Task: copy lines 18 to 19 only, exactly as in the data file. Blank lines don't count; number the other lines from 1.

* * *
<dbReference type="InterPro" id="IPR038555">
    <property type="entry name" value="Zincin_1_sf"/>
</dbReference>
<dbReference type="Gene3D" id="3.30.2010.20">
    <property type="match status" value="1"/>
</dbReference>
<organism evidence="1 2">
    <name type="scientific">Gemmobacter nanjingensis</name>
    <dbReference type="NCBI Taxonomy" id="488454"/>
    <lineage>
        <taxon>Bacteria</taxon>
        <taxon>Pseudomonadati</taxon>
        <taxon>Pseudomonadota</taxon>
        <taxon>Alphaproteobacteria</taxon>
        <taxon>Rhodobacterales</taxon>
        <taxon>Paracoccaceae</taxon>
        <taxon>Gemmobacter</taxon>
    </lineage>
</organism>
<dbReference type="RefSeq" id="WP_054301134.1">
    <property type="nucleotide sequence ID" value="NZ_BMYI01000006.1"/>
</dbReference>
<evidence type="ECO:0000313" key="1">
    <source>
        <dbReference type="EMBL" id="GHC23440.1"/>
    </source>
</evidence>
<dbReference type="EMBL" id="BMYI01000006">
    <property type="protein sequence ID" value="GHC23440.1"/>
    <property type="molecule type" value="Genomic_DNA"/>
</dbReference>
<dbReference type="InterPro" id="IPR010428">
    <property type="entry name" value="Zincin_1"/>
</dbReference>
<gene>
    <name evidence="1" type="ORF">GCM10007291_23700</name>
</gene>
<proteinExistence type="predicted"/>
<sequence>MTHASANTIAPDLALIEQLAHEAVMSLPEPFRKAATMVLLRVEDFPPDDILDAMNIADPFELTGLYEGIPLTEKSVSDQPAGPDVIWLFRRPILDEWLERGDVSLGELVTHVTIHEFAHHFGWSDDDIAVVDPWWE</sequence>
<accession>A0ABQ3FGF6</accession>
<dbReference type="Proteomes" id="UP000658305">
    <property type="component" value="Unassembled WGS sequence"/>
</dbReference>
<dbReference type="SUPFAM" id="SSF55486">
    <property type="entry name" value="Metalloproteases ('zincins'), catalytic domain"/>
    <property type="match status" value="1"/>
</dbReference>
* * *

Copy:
    </lineage>
</organism>